I had a VW 1600 engine that needed to be torn down. And I had a camera. Now, you have a photo gallery of the innards of that engine, which makes for an easy walk-through of the parts make your car go.
This dual port 1600 engine came from a 1970 Super Beetle. It sits here in my shop, awaiting a teardown.
VW Engine Intake Manifold
This is the intake manifold. A carburetor sits on the flange at the top and feeds a fuel-air mixture into the engine.
VW Engine Valves
After the fuel-air mixture travels down the intake manifold, it arrives at the cylinder head. It ultimately needs to end up inside the cylinder, but only at the right time. Shown here are the rockers and the valves. The rocker arms depress the spring-loaded valves, opening them to allow the intake charge to enter at precisely correct moment and, slightly later in the cycle, to allow the exhaust gases to leave.
VW Engine Distributor
With the fuel-air mixture in the cylinder, something needs to ignite it. High-voltage sparks are triggered by the ignition points, which are inside this distributor. Then the rotor, also inside the distributor, routes the sparks to the spark plug in the appropriate cylinder.
VW Engine Being Torn Down
With the intake and exhaust manifolds removed, the engine begins to look more manageable. The flywheel has also been removed in this picture.
VW Engine Being Torn Down Front
This is another view of the engine with the accessories and manifolds removed. The heads (the things on the farthest right and farthest left of this picture) will be the next to go.
VW Engine Rocker Arms
In a previous picture, we saw the rocker arms in position on the engine. The rockers are in the center of the picture, and the long rods on the outside of this picture are called pushrods. In a pushrod type of engine such as this one, the pushrods push up on one end of the rocker. The other end then pushes down on a valve, causing it to open.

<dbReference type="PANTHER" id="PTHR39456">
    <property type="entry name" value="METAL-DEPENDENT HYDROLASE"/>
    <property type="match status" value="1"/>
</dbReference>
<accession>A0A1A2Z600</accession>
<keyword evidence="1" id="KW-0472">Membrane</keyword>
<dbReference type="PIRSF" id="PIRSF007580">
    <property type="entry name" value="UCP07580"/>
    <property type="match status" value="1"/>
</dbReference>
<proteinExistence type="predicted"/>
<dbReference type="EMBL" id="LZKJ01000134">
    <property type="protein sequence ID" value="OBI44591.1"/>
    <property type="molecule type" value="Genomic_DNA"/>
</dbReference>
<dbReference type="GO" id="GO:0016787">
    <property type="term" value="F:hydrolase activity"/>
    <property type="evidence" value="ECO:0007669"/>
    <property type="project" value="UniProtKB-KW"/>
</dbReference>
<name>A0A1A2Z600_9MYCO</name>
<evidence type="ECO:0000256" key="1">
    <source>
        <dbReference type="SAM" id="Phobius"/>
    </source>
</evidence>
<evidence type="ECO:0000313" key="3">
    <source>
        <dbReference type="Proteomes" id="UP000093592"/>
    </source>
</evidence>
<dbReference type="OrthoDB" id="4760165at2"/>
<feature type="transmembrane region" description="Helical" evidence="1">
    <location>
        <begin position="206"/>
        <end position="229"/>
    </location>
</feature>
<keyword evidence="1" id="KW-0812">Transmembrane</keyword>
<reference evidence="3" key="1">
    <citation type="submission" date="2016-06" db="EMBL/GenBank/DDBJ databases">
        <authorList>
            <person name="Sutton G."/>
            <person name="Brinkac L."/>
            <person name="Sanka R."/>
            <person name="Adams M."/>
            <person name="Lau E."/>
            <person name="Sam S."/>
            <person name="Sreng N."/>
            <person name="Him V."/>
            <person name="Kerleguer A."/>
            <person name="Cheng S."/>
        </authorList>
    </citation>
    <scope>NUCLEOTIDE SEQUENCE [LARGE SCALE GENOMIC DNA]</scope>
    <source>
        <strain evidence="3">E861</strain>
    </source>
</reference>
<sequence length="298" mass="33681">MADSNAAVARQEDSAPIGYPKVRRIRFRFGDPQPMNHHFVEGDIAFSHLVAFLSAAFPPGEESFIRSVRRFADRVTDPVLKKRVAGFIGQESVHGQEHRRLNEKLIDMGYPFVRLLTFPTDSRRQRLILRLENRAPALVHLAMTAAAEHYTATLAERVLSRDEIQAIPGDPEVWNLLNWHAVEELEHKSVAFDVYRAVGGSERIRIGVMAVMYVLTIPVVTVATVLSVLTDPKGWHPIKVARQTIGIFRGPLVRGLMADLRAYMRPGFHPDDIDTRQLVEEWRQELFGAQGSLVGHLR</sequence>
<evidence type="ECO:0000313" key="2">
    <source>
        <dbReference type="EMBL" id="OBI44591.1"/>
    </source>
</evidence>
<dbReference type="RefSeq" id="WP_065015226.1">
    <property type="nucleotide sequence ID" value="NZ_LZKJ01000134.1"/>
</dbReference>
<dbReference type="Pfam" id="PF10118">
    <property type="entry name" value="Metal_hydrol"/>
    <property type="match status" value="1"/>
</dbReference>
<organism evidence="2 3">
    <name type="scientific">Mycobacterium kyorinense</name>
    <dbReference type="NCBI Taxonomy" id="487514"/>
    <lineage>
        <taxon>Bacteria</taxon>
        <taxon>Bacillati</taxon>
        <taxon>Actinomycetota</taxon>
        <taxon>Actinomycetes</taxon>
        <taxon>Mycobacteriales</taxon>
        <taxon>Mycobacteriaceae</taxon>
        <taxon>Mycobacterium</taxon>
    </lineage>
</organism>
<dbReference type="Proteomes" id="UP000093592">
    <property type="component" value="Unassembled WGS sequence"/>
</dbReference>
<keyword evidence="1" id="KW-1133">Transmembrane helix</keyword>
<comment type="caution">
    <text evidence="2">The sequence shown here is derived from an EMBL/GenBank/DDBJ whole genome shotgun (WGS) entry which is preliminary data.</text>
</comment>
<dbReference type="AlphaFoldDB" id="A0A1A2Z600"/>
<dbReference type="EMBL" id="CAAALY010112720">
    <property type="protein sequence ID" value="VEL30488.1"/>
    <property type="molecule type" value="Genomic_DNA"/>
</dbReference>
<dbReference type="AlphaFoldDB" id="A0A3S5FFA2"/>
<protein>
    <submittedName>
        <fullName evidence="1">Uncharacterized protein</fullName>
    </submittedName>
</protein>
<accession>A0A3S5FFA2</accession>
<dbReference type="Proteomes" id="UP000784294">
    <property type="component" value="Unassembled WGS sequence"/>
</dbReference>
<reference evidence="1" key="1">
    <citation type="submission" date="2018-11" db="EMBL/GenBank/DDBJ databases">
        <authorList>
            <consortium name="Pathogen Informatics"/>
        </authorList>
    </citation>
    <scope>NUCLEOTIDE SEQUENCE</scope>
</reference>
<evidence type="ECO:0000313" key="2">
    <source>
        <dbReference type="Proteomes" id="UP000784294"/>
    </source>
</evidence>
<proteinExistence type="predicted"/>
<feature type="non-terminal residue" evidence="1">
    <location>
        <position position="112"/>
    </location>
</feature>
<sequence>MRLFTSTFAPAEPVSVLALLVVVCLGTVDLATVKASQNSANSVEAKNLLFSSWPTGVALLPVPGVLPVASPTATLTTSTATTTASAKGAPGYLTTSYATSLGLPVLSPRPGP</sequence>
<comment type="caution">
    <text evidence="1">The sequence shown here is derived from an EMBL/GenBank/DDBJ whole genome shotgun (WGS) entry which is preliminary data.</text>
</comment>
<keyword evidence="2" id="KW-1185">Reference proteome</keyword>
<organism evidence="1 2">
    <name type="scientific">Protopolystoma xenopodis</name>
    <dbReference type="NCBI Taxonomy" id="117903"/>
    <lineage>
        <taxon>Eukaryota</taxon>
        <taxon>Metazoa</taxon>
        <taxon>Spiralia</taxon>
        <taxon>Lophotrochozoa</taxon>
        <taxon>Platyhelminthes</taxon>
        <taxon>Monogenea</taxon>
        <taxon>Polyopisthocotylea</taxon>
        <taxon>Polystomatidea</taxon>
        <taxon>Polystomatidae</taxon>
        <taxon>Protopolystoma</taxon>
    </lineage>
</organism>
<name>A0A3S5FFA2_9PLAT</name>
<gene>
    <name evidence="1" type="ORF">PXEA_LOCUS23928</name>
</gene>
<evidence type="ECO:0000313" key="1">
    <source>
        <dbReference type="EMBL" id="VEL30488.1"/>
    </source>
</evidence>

VW Engine Heads
The cylinder head contains the ports that allow fuel and air into the cylinder and exhaust gasses out of the cylinder. They also contain the valves that open the passage to those ports at only the right times in the engine's combustion cycle. In the cylinder head on the left, we see the ports that connect to the intake and exhaust manifolds. In the cylinder head on the right, we see the valves, which are normally on the inside of the engine.
VW Engine Cases Split
Unlike most car engines, and more like a motorcycle engine, VW 1600 engine cases split into two parts. Car and truck engines more typically consist of one solid block into and onto which the engine is built.
VW Engine Camshaft
A camshaft controls the timing of valve openings. The cam lobes (the oblong things) push on pushrods (or directly on the valves in an overhead cam engine) to cause the valves to open.
VW Engine Crankshaft
In an engine, reciprocal linear motion (pistons going up and down) is converted into rotary motion. The parts in this picture make that happen. The pistons move up and down in the cylinders as the explosions happen. Connecting those pistons to the crankshaft are the conrods (short for Connecting Rods). Because the point on the crankshaft to which the conrod connects is off of the center axis of the crankshaft, the reciprocating motion of the piston and conrod causes the crankshaft to rotate.